|Didn't even hear about the first game...|
Then you've got the puzzle games that are a little bit inbetween, like Tribloos 2. And I think in a way they might be the best ones. Because as a time-management game, Tribloos 2 gives you the incentive for careful planning and logical thinking, but the gameplay is designed so that it's not necessary. Getting a good time score is just a bonus to your points, not a requisite to advance in the game. That suits me perfectly.
Funnily enough, my very first thought when starting up Tribloos 2 (I've got it on Steam) was that it looked exactly like a Facebook game. I mean this in the same sense you can recognize a 16-bit or 64-bit game by their aesthetics, you can pretty much spot a Facebook/Ios game by the way they look as well. I had never heard of Tribloos nor Tribloos 2 and I have no idea how it ended up in my Steam library. Probably the same way a lot of other games have, through some bundle or other (I've found surprisingly many good games through bundles).
The story of Tribloos 2 is simple enough and obviously just an excuse to get the puzzling going. You're basically controlling a bunch of Tribloos that need to rebuild various buildings throughout the 75 stages that the game apparently holds (I've currently reached stage 50 or so). At first it reminded me a bit of Lemmings in that you need to manage where to go and what to do with the Tribloos. Different buildings allow you to harvest recourses (there are also resources scattered around the stages) that allow you to build further buildings - in this it reminded me a bit of games like Settlers or Warcraft (without any of the fighting). The challenge lies in managing your recources and Tribloos (technically also a resource), so that they're put to the most effective use throughout the stage.
|Tribloos can't breathe underwater, silly buggers|
The stages vary from forest, to air, to sea, to underground (at least as far as I've come) and the game throws in new recources and challenges to manage all along. As mentioned, graphically and aesthetically it does what it needs to do without any wow-factor. It gives you information about the stage and is definitely more practical than eye pleasing, but the Tribloos themselves are pretty charming. I find it hilarous that the game actually loads graphics when you start it up, because there can hardly be anything to load.
The game eases you into the concept nice and slow, and personally I don't feel like it ever forces any real challenge on you. This is both its strength and its weakness. If you want to, and don't give a damn about the time score, you can play this game without giving it much thought at all. If you just keep some rule of thumb in mind, like always making sure to build the lumber mill that allows for unlimited planks first, the game rarely throws you any curve balls or tricks you into wasting your resources in the wrong places.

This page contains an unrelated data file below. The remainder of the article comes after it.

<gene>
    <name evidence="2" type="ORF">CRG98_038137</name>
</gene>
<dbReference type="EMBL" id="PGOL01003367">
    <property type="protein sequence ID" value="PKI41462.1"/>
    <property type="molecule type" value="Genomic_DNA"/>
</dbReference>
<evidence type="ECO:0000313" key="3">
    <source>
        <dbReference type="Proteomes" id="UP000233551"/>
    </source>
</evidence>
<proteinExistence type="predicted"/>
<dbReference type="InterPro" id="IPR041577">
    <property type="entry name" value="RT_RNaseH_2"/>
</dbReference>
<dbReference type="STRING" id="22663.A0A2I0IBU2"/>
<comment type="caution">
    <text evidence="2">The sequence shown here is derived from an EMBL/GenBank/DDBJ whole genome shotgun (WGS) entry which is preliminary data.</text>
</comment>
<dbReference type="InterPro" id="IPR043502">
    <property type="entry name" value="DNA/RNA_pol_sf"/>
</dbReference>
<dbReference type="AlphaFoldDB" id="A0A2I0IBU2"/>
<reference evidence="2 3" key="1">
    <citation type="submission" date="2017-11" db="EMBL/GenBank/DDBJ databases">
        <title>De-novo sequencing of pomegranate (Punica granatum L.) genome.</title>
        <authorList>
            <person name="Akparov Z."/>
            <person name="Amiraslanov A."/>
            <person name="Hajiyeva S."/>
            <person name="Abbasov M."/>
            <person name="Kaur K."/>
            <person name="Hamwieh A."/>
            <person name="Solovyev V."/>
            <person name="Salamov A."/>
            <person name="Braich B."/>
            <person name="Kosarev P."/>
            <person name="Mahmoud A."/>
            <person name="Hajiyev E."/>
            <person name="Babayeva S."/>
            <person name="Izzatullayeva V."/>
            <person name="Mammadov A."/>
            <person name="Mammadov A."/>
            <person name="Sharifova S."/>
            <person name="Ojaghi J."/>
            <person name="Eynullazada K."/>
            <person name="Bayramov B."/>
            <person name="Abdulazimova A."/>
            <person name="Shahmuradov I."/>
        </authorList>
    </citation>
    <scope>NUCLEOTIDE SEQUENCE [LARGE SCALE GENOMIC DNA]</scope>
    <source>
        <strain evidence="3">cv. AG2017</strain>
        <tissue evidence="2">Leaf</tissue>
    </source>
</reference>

|Work work - (3rd-strike.com)|
If you do care about the time score however, you'll probably need to scout out the level ahead and plan every step of the way. Some levels throw in an aspect of timing, where you need to deploy your Tribloos at the right time to not waste time. Some levels are basically designed like bonus stages and play a bit with the concept, I definitely prefer the standard levels however. Overall, Tribloos 2 reminds me a bit of Yoshi's Story, or the Hard Modes (not heroic modes) in World of Warcraft. The way you play the game basically decides whether it's going to be any challenge or not. Whether you're going to beat the stage or not is never the issue, whether you're going to do it good and get the extra rewards is however.
I like Tribloos 2, as a game to play for a bit here and there it's alright. It really feels like it's perfectly designed to be played on the go. It's great in the sense that it doesn't matter whether you want a challenge or just something to waste a bit of time with, you decide how the level plays out and this just further emphasises the Facebook-game feel. I wouldn't say it's worth the 9 euro Steam wants for it normally (when posting this it's actually 90% off), because unfortunately the gameplay doesn't feel well enough worked out. Eventhough I enjoy the fact that the game is simple at its core, it's almost too simple, removing a lot of the feeling of satisfaction of completing a stage (a problem I find most Facebook games seem to have). The time score alone doesn't make up for this, personally I would've prefered a more complicated stage layout that required more planning to manage your resources, and not just your time. I am torn between liking that it's not just designed for puzzle nerds, and thinking that that in turn makes it too simple to be worth 9 euro. But if you're into puzzles and have a euro lying around, this might well be worth checking out.